Rocky Mountain spotted fever is a potentially fatal disease caused by the gram-negative bacteria Rickettsia rickettsii. Upon infection with the R. rickettsii parasite, common symptoms that develop include: fever, nausea, headache, vomiting, muscle pain, abdominal pain, red eyes, lack of appetite and a characteristic rash. The bacteria are transmitted to humans via the infected tick vector after attachment to a human host for a feeding period that can range largely from 10 minutes to 10 hours (Saraiva et al. 2014). Some genera of common tick vectors for Rocky Mountain spotted fever are Dermacentor, Rhipicephalus, and Amblyomma. The exact vector of the disease changes according to region, but the primary vectors for Rocky Mountain spotted fever in the United States are the American dog tick (Dermacentor variabilis) and the Rocky Mountain wood tick (Dermacentor andersoni).
After R. rickettsii enters the blood through infected tick bite, the bacteria attempts to enter target endothelial cells, The bacteria are able to enter the cells through binding of the bacterial outer-membrane protein B (OmpB) to host cell receptor Ku70 (Walker and Ismail 2008). However, other studies have been done in an attempt to uncover other surface proteins that work to mediate bacterial interaction with host cells (Gong et al. 2014). Upon entering the endothelial cells of the host, R. rickettsii are able to multiply through binary fission in the cytoplasm of the cells.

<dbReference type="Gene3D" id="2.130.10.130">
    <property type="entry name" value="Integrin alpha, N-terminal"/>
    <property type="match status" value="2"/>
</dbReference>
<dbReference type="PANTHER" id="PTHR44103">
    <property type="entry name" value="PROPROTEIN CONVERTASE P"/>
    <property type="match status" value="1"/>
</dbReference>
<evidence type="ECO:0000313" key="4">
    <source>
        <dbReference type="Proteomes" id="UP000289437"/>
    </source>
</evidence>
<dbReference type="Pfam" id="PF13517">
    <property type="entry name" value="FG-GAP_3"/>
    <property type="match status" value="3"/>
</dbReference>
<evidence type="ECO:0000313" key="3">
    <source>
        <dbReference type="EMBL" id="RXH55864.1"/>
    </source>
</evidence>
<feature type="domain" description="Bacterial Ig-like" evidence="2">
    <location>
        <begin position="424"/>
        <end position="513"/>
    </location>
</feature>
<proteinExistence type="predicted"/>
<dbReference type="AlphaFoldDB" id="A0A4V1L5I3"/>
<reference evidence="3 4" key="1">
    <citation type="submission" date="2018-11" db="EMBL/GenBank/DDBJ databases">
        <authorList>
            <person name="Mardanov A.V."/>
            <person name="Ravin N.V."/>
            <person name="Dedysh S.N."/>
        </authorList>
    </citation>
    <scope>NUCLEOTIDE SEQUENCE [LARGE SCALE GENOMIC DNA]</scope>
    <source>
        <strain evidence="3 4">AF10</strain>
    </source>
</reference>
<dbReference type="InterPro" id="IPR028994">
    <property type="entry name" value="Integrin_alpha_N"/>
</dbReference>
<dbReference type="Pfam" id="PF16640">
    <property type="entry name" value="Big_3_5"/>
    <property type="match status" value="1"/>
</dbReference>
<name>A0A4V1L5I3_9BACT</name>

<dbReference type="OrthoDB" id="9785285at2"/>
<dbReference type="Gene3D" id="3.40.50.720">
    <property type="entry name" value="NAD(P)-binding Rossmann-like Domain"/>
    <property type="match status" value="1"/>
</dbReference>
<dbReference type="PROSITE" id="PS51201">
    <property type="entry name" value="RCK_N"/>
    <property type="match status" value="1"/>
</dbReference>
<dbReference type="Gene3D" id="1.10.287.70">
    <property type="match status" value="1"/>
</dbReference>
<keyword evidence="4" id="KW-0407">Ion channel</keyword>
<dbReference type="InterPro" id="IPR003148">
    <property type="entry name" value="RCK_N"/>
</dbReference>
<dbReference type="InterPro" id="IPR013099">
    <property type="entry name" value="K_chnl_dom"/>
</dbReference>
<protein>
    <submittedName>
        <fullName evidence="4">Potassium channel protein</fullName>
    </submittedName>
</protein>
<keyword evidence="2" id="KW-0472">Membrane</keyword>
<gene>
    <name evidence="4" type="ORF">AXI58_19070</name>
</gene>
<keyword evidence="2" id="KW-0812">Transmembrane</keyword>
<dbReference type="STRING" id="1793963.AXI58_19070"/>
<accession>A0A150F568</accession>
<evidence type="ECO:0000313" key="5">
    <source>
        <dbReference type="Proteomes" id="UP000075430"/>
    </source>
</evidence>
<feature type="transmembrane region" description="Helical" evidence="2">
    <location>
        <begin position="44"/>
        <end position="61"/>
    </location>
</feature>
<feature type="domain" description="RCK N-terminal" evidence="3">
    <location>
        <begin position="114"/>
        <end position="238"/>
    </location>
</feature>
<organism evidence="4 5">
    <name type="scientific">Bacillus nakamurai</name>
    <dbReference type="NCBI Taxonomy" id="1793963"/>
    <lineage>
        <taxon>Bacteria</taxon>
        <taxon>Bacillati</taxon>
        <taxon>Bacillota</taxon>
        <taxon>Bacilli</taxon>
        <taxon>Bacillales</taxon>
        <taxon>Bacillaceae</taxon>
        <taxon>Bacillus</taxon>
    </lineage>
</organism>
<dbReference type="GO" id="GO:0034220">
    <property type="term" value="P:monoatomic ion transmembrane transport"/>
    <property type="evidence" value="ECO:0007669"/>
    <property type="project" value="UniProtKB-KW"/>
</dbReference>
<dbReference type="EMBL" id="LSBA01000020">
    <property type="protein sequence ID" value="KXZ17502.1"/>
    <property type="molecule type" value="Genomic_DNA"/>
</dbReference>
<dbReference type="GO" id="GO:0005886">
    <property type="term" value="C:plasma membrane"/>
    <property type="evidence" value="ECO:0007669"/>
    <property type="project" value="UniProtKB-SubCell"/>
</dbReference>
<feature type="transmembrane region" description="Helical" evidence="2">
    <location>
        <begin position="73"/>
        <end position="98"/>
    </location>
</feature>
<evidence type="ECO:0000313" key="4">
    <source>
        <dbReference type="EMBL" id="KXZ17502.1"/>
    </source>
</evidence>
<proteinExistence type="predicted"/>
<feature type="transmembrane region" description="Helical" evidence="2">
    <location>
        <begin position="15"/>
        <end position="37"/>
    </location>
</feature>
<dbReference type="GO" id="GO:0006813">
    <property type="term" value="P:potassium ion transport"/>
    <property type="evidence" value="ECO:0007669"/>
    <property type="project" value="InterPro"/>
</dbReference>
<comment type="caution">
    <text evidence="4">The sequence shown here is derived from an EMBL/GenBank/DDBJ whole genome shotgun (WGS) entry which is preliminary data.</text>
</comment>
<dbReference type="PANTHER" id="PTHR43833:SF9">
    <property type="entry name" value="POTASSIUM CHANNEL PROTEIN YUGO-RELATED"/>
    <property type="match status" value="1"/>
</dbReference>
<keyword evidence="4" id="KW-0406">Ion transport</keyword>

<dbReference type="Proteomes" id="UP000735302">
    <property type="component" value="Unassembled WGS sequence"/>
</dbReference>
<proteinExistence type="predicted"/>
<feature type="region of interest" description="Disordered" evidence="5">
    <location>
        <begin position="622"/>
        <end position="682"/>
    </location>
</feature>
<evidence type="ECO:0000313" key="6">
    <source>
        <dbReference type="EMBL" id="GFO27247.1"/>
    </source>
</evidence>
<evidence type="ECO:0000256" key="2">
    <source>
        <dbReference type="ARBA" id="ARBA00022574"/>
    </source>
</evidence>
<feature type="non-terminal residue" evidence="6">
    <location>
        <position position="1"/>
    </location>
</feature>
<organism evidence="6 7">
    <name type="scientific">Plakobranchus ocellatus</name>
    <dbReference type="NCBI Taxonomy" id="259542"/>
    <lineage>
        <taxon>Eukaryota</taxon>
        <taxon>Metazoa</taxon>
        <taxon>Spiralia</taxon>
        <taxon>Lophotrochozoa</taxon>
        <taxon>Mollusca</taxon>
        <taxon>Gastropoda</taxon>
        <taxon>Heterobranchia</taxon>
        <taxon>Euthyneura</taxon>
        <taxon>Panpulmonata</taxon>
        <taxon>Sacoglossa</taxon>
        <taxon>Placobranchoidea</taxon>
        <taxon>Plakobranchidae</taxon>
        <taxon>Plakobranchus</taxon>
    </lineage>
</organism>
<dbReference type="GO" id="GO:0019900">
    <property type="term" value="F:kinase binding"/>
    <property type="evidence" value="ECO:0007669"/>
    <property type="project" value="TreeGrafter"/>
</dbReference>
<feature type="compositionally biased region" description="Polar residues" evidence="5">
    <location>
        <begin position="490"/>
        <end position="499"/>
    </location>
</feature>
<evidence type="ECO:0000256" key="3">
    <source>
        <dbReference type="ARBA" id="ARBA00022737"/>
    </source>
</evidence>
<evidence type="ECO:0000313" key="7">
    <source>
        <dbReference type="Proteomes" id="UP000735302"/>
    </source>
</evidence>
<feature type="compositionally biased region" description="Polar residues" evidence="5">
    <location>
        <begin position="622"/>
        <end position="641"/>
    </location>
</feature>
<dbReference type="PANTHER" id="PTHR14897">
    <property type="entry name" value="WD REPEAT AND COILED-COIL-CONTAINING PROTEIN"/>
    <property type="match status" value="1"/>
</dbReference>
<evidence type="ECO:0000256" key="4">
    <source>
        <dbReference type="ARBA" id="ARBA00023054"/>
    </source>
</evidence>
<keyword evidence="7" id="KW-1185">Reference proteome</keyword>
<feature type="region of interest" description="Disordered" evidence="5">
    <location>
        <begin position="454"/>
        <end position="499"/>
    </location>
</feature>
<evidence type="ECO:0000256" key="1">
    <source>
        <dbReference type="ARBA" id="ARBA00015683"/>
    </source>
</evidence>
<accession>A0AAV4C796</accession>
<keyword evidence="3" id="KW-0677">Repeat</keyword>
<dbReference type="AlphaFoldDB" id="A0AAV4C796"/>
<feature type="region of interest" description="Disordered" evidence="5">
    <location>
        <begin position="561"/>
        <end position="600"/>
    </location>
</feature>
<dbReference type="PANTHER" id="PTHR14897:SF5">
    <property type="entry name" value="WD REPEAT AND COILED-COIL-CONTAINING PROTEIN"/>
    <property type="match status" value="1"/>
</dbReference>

Although Rocky Mountain spotted fever is relatively rare disease with fewer than 20,000 cases a year in the United States, treatment and prevention still remains crucial as a result of its potentially fatal consequences. While there is no vaccine available to prevent the disease, some antibiotics are now available to limit the symptoms. Although it was unsuccessful, one recent study has even been conducted in an attempt to create a vaccine that affects the binding of surface proteins in the host (Riley et al. 2015). Additionally, further studies have been done to compare the genome R. Rickettsia with the genome of the non-virulent form of it (R. peackockii) in order to determine the mutations at this level that would cause the bacteria to become infectious (Felsheim et al. 2009). Each year new studies continue to get published in an attempt to further protect humans from the potentially fatal effects of Rocky Mountain spotted fever.